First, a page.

Hello mini bar. I think I LOVE YOU. LOVE YOU LOVE YOU LOVE YOU. Champagne and water, my two favorite beverages.
Yes, I might have drank some free wine in my free Havianas and then sat in my Eames chair in my bathrobe.
But this phone!! It reminded me of being at work. Bad phone. Bad. Where’s my wireless headset???
The only thing I didn’t really like about the Emiliano was the food. I ordered room service for dinner and it was distinctly unmemorable, except for the part where they got my order wrong. (Tomato salad? I am 500% positive I did not order that.) For breakfast the next morning, they got my order right, but my omelet was just so very average, and they charged me something like $12 just because I said “yes” when they said “Would you like milk with your coffee?” (I did want milk, but not a f*cking PINT.) Also, at the bar on the ground floor, there was one cock-up after another with both my drink and my food order. (I swear to God I never said, “I’d like ten sardines on ten toasts,” I promise.)
But other than that, it was a tremendously lovely and tremendously nice stay. I am just sad that I was so focused on feeding myself and availing myself of the bath products that I never did get my complimentary 15-minute massage.
Must go back then. You should too, if you can swing it.
The Emiliano is located in Jardim Paulista in Sao Paulo on Oscar Freire. It is very fancy. And very expensive. I think it’s the most expensive hotel I’ve ever stayed at in my entire life. Somewhere around $750 USD. GAH. Yes. But I needed it. And yes, of COURSE I paid for it. In its entirety. Personally.
Back to London. And the giant glowing orb in the sky actually cooperated for a moment. Everything was beautiful. (Look closely at Tower Bridge and you can see the Olympic Rings, getting ready for their descent.) I worked well, I ate well, I WALKED well. London is an incredible city to walk in, and I stayed entirely above ground during this part of my visit.
I moved into the compact but efficient Zetter in Clerkenwell for five nights. This made me more than a little teary-eyed because I was staying just a few blocks away from my old flat, a flat I lived in for over five years. Amazing how quickly London has changed in the short period I’ve been away.
I liked The Zetter. But the rooms are VERY small. (If you need to stay in this general area, The Hoxton is a bit more spacious.) The Zetter staff were lovely though and the bath products (Ren) were much much better than The Hoxton’s. (The Hoxton is generally cheaper than The Zetter though.) In short, if I could swing it, I might stay here again. But I think The Hoxton might still win out.
Here’s where I ate and drank…
Salvation Jane, 55 City Road, Shoreditch/City. I was glad to see something useful had finally gone into this strip of City Road. Let’s hope Salvation Jane lasts because the Indian street food place didn’t last long (and there were a lot of bailiffs involved) and then there was that Thai place that was all quite dark and scary and they were always rehabbing the toilets. We had some good coffees at Salvation Jane though, and the service was nice and overall, I like the vibe. The Verdict: Recommended for coffee talk.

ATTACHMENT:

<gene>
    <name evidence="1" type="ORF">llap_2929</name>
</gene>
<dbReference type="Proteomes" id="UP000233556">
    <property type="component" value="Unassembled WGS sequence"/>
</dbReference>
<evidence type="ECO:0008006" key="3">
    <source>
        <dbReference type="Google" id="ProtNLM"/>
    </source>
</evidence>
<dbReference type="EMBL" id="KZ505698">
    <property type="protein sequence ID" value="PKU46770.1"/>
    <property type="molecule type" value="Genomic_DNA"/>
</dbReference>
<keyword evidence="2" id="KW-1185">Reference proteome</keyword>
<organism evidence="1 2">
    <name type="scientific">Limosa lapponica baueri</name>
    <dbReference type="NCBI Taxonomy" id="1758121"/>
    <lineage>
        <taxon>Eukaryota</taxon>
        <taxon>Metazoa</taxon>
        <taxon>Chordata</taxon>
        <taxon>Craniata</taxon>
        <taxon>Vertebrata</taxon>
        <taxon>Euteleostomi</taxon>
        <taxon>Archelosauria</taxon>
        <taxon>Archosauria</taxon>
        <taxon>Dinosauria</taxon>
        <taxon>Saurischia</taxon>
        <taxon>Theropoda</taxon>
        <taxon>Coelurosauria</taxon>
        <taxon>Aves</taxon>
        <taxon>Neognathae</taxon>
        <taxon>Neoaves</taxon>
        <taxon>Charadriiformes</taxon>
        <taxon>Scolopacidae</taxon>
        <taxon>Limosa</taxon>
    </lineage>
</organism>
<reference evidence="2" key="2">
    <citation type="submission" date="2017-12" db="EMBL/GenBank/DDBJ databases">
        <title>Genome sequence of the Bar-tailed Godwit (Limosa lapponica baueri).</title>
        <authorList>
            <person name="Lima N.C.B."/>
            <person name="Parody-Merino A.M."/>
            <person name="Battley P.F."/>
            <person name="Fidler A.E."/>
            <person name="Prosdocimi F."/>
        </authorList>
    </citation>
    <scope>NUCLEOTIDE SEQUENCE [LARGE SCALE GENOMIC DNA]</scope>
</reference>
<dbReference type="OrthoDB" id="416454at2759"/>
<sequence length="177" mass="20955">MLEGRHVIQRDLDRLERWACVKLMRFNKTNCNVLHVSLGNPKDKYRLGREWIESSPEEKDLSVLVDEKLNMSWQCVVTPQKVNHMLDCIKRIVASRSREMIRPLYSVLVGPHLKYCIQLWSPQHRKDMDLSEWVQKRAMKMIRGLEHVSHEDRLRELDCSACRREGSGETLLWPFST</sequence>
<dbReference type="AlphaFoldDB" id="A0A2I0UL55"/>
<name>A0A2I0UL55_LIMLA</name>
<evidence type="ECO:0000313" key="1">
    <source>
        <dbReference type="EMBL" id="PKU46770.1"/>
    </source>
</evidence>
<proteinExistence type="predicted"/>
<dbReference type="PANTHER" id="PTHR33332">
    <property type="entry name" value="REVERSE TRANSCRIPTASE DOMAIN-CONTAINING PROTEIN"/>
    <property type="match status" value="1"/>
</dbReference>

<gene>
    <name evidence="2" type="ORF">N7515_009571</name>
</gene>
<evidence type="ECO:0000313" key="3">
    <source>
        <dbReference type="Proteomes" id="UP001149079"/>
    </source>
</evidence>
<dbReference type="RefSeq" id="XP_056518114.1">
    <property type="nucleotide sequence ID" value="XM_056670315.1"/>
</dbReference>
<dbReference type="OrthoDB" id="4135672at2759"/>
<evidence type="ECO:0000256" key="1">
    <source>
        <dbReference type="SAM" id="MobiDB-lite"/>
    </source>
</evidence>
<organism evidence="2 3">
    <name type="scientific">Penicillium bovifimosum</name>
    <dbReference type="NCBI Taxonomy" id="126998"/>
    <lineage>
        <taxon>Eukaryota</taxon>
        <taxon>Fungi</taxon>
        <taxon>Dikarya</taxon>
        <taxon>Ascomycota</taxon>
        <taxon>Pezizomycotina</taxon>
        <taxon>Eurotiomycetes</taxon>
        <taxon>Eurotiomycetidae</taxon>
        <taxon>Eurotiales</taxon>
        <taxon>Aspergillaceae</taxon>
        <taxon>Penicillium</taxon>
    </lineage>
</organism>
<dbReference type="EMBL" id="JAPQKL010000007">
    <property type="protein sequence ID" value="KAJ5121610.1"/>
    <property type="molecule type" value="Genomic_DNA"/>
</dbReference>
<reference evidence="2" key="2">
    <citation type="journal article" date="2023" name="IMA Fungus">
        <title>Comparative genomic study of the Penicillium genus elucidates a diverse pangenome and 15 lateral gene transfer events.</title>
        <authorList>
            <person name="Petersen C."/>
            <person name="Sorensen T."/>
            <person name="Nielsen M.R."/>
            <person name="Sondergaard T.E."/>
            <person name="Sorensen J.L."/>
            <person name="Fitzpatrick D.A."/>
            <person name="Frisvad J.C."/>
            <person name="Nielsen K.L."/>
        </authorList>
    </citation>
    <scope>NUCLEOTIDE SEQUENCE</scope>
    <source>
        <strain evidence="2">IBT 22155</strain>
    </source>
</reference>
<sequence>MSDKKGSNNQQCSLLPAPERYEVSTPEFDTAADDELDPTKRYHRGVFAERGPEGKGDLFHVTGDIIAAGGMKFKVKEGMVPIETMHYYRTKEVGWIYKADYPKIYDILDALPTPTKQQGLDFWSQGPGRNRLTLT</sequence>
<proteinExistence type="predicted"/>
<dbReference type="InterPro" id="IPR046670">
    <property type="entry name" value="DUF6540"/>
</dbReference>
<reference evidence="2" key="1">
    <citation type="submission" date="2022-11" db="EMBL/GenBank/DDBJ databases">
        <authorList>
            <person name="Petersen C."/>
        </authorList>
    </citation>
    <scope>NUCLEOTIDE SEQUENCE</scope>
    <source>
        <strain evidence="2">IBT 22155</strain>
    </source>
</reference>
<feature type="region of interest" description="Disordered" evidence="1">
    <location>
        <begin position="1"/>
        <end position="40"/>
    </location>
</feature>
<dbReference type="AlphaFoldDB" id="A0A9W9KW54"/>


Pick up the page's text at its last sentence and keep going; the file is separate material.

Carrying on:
The Old Fountain, 3 Baldwin Street, Shoreditch: I returned to one of my favorite pubs in London, The Old Fountain, with my friends Gerry & Ben. It was ridiculously different. There were no old men, the carpet had been replaced, and it had been entirely repainted and refurbished. I appreciate gentrification, but I was still a bit sad. That being said, the beer selection was ace and the rooftop was lovely. The Verdict: Recommended if you’re in the area and want to have some beers in a quiet place.
St. John, 145-57 St. John Street, Clerkenwell. I couldn’t not stop into the bar at St. John for some drinks and snacks. Eccles cake and Lancashire cheese for the win! The Verdict: GO.
Hoxton Beach: Whitecross Street Market, Barbican. You can’t see what’s in there, but it’s the most delicious falafel wrap EVER. I love these guys. I dream about them. And their pickled vegetables. Get a falafel wrap (this is the small) from Hoxton Beach and then head on over to the Two Brewers down by Waitrose for a cheeky pint. The Two Brewers lets you bring in food from the market. Genius idea. The Verdict: Yes to Hoxton Beach!
Grab Thai, 5 Leonard Street, Shoreditch: I think I’ve written about these guys before. Incredibly inexpensive, incredibly delicious. I normally stick to the green chicken curry for lunch. Good times: The Verdict: Cheap and filling and very good lunch. GO.
Tramshed, 32 Rivington Street, Shoreditch. (If you haven’t figured it out yet, I’m an East London girl.) I really enjoyed my steak and chips. Couldn’t really complain. I also liked the design of the place and all the tilework. (It’s a Mark Hix place, btw.) Not sure how I felt about Damien Hirst’s preserved cow, but luckily, it’s high enough above the dining room that you don’t have to look at it while you’re eating. The Verdict: Very good.
10 Greek Street, 10 Greek Street, Soho. I’m somewhere in between on 10 Greek Street. I like the idea of the place and I like that it’s small and I thought all our servers were lovely but try sitting on a bar stool where a creepy man is pressing his sweaty back up against yours repeatedly for 45 minutes and, well, you might just end up feeling a bit UNWELL about everything. The food was very nice, but I drank a lot of white wine to get over my feelings of violation, so I am no good judge. The Verdict: I need to go back. (Talk about the beauty of natural light for photos, huh?)